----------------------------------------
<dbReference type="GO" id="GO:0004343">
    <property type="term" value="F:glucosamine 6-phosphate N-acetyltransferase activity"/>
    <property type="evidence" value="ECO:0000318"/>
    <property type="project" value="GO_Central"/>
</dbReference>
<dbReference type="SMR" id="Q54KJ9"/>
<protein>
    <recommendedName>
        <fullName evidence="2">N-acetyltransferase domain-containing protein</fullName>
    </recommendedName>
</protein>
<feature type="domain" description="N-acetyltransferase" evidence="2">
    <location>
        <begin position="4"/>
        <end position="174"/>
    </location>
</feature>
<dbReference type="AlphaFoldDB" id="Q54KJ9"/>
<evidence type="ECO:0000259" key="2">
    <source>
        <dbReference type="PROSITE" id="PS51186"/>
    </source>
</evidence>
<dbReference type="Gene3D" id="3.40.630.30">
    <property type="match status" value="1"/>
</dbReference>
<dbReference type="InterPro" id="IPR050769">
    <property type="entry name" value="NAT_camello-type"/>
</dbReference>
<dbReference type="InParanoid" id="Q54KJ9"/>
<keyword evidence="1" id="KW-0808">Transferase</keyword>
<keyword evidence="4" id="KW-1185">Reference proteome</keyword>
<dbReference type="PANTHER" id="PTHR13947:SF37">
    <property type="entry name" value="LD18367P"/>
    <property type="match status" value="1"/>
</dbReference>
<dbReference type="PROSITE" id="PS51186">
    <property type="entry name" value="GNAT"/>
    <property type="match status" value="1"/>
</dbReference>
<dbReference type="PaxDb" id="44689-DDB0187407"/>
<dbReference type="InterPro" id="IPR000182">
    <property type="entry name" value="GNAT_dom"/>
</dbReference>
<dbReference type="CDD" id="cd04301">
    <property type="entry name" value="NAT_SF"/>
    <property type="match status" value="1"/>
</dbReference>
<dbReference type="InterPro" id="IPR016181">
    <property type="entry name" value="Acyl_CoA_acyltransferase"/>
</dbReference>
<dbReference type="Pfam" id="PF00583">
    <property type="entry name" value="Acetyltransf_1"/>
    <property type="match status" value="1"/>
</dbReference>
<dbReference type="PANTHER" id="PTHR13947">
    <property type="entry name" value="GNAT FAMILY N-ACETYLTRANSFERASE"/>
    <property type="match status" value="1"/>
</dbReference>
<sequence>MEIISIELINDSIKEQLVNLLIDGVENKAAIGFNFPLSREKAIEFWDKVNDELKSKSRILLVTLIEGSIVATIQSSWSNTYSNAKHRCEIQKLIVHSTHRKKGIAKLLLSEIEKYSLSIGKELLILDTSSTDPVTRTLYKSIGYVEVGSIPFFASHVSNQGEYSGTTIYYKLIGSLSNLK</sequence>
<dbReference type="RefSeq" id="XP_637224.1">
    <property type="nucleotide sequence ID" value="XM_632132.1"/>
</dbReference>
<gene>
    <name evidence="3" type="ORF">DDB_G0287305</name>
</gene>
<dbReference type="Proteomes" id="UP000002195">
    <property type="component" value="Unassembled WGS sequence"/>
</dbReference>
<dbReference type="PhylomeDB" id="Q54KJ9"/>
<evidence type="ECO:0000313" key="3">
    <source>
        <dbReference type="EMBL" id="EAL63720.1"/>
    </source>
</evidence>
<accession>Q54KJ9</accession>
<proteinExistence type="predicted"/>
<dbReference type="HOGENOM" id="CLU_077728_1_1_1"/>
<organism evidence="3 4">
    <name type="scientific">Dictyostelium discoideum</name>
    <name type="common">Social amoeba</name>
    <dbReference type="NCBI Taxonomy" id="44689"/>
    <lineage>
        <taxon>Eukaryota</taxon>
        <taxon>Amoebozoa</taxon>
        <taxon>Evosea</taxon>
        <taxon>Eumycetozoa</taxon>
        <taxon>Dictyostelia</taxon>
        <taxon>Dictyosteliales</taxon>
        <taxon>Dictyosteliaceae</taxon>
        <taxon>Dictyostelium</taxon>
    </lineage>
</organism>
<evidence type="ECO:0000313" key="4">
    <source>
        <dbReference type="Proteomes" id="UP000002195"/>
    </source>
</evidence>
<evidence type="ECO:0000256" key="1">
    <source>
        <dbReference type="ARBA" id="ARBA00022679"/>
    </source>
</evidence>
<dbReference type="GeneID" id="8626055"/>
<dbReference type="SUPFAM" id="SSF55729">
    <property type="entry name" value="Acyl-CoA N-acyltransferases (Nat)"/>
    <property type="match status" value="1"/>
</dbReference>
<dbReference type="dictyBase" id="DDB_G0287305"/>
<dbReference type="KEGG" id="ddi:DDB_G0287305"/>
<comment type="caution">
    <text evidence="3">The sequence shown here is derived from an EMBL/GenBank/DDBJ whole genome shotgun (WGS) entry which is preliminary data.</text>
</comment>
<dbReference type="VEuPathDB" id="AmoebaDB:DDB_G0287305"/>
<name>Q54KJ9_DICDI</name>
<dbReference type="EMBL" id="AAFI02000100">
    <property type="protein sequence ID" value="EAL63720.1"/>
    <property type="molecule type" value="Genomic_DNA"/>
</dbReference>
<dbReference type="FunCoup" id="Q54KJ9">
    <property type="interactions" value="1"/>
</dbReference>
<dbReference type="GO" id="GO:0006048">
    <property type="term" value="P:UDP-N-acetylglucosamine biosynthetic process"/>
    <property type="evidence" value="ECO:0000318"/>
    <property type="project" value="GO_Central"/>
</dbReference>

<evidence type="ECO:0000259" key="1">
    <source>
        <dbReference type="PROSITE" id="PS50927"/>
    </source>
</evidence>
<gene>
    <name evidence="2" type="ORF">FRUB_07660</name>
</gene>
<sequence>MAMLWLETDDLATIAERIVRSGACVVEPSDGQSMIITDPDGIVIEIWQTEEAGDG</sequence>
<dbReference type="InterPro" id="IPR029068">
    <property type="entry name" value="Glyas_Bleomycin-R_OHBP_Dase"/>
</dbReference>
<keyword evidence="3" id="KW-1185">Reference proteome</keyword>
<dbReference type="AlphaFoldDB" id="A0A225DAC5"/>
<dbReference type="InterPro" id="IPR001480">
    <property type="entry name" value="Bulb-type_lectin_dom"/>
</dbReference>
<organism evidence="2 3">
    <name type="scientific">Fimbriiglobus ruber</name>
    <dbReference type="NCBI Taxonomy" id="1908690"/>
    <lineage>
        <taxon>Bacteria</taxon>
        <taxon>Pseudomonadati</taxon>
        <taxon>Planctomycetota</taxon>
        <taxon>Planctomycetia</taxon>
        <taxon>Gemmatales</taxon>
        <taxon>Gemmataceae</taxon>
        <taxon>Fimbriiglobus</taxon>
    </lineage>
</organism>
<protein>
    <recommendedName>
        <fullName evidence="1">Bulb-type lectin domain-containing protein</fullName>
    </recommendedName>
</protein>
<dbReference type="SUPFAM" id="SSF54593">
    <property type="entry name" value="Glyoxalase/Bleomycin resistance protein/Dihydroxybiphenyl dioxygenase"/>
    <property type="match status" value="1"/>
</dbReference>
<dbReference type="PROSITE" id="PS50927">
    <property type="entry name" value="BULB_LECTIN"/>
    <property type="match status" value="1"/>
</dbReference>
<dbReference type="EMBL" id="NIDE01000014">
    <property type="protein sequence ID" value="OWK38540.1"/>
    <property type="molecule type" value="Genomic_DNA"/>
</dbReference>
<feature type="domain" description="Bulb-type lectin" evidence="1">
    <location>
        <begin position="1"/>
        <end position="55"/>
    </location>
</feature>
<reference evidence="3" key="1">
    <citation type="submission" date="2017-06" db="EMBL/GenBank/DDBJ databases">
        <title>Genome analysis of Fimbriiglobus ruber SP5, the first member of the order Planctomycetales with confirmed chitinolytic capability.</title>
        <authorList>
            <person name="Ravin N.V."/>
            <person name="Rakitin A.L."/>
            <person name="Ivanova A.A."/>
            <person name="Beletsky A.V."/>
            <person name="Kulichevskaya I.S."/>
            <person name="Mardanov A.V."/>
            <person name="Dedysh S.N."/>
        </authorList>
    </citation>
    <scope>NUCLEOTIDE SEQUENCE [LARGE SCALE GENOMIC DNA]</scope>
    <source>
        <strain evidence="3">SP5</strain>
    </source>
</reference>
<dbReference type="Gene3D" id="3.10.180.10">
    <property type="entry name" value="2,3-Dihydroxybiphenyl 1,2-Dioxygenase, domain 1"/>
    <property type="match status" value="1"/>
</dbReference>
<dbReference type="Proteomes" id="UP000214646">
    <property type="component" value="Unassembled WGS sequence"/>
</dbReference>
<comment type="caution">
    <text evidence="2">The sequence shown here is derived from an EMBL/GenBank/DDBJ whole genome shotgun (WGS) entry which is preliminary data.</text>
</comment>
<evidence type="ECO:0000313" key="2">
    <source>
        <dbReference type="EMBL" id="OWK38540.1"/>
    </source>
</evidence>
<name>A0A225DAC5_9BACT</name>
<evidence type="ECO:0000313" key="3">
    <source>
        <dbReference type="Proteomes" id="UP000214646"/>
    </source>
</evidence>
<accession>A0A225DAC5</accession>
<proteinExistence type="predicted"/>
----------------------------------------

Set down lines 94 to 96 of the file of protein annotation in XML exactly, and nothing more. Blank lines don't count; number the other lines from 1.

<evidence type="ECO:0000313" key="4">
    <source>
        <dbReference type="Proteomes" id="UP000002195"/>